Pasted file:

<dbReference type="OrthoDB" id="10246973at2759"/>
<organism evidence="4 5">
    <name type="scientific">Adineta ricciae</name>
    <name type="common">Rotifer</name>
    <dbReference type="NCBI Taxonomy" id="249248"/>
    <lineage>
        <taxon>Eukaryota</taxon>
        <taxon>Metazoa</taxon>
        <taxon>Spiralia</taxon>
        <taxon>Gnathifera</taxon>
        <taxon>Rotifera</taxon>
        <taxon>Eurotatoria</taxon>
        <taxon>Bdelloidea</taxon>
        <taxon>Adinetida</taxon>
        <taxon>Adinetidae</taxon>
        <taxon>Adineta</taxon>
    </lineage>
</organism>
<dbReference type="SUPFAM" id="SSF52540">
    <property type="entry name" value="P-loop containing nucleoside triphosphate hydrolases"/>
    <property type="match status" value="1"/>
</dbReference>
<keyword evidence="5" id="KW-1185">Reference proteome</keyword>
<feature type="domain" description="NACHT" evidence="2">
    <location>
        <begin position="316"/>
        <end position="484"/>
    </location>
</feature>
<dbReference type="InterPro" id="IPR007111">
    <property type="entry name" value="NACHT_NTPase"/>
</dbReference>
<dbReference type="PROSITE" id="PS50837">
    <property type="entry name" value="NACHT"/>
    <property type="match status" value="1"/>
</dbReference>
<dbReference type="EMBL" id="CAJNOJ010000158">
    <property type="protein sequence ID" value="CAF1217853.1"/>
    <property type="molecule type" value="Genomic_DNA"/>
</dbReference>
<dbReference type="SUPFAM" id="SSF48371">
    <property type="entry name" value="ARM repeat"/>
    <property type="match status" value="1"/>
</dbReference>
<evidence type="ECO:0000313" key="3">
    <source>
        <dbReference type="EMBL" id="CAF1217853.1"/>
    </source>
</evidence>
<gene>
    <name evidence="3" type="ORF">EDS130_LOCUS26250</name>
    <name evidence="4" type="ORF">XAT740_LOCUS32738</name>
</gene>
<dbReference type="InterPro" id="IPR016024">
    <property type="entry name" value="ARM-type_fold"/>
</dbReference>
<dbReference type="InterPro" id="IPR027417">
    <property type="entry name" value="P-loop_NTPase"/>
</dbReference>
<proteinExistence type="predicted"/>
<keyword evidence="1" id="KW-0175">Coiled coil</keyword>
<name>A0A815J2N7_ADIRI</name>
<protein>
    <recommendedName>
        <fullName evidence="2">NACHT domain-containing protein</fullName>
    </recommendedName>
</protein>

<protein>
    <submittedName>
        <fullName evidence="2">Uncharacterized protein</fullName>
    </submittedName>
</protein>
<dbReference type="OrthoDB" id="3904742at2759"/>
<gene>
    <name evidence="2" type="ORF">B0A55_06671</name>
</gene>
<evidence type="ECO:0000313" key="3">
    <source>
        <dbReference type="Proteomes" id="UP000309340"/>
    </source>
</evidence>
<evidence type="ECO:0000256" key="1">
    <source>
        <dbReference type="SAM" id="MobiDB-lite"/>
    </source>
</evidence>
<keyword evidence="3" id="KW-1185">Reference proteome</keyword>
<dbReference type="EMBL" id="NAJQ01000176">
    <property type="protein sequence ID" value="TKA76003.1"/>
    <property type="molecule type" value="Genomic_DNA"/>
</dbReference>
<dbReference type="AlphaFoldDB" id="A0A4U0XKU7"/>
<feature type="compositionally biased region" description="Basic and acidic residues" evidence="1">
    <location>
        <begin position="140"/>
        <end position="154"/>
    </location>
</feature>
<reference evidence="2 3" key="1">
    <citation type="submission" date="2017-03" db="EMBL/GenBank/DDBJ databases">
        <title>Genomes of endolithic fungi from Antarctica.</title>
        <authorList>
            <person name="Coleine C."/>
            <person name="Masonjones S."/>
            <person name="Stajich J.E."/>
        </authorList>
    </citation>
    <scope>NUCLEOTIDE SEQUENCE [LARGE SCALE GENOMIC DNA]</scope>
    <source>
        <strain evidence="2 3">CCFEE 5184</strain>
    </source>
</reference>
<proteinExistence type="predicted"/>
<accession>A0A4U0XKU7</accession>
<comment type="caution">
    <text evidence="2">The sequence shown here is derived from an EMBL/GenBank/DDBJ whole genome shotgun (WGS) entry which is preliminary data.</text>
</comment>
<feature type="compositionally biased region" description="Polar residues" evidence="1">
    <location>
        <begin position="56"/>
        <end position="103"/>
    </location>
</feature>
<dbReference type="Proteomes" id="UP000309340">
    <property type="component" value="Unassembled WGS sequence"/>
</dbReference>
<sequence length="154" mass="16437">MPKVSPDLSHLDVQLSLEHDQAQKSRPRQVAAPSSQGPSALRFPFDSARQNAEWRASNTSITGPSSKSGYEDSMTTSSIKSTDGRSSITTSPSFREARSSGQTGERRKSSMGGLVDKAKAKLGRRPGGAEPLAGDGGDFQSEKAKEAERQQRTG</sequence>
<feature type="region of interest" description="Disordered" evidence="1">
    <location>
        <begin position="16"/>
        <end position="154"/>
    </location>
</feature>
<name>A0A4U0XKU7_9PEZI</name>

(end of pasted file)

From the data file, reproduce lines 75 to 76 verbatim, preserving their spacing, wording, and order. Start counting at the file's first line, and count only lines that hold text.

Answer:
    <name evidence="2" type="ORF">B0A55_06671</name>
</gene>